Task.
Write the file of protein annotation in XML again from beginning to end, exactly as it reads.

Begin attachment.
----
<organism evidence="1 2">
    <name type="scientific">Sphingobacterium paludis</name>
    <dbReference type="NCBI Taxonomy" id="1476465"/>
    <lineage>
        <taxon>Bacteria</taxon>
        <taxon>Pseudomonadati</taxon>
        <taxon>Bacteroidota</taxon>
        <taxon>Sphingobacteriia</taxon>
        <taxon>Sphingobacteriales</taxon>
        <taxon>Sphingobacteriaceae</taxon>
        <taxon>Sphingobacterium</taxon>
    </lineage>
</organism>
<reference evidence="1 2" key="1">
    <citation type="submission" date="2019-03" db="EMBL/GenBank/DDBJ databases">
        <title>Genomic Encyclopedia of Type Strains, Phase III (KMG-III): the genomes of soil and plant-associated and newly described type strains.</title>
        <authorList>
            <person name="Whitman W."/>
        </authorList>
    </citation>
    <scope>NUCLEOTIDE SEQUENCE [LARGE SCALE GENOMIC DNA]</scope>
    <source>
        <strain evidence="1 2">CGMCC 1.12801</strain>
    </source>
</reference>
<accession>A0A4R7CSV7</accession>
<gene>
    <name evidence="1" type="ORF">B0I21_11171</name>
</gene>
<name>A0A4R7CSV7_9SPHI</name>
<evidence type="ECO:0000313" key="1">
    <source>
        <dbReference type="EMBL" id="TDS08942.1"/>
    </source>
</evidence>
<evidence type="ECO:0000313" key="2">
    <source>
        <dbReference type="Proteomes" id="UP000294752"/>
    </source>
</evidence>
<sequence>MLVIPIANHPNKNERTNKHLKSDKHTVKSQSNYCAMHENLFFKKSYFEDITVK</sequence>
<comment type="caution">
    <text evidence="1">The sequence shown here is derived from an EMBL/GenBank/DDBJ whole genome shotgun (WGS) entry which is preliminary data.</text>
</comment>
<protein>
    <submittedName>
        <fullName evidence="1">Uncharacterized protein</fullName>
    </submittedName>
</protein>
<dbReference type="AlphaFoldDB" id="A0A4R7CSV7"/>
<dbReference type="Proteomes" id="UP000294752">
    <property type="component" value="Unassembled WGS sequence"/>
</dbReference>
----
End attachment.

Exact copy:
<organism evidence="1 2">
    <name type="scientific">Sphingobacterium paludis</name>
    <dbReference type="NCBI Taxonomy" id="1476465"/>
    <lineage>
        <taxon>Bacteria</taxon>
        <taxon>Pseudomonadati</taxon>
        <taxon>Bacteroidota</taxon>
        <taxon>Sphingobacteriia</taxon>
        <taxon>Sphingobacteriales</taxon>
        <taxon>Sphingobacteriaceae</taxon>
        <taxon>Sphingobacterium</taxon>
    </lineage>
</organism>
<reference evidence="1 2" key="1">
    <citation type="submission" date="2019-03" db="EMBL/GenBank/DDBJ databases">
        <title>Genomic Encyclopedia of Type Strains, Phase III (KMG-III): the genomes of soil and plant-associated and newly described type strains.</title>
        <authorList>
            <person name="Whitman W."/>
        </authorList>
    </citation>
    <scope>NUCLEOTIDE SEQUENCE [LARGE SCALE GENOMIC DNA]</scope>
    <source>
        <strain evidence="1 2">CGMCC 1.12801</strain>
    </source>
</reference>
<accession>A0A4R7CSV7</accession>
<gene>
    <name evidence="1" type="ORF">B0I21_11171</name>
</gene>
<name>A0A4R7CSV7_9SPHI</name>
<evidence type="ECO:0000313" key="1">
    <source>
        <dbReference type="EMBL" id="TDS08942.1"/>
    </source>
</evidence>
<evidence type="ECO:0000313" key="2">
    <source>
        <dbReference type="Proteomes" id="UP000294752"/>
    </source>
</evidence>
<sequence>MLVIPIANHPNKNERTNKHLKSDKHTVKSQSNYCAMHENLFFKKSYFEDITVK</sequence>
<comment type="caution">
    <text evidence="1">The sequence shown here is derived from an EMBL/GenBank/DDBJ whole genome shotgun (WGS) entry which is preliminary data.</text>
</comment>
<protein>
    <submittedName>
        <fullName evidence="1">Uncharacterized protein</fullName>
    </submittedName>
</protein>
<dbReference type="AlphaFoldDB" id="A0A4R7CSV7"/>
<dbReference type="Proteomes" id="UP000294752">
    <property type="component" value="Unassembled WGS sequence"/>
</dbReference>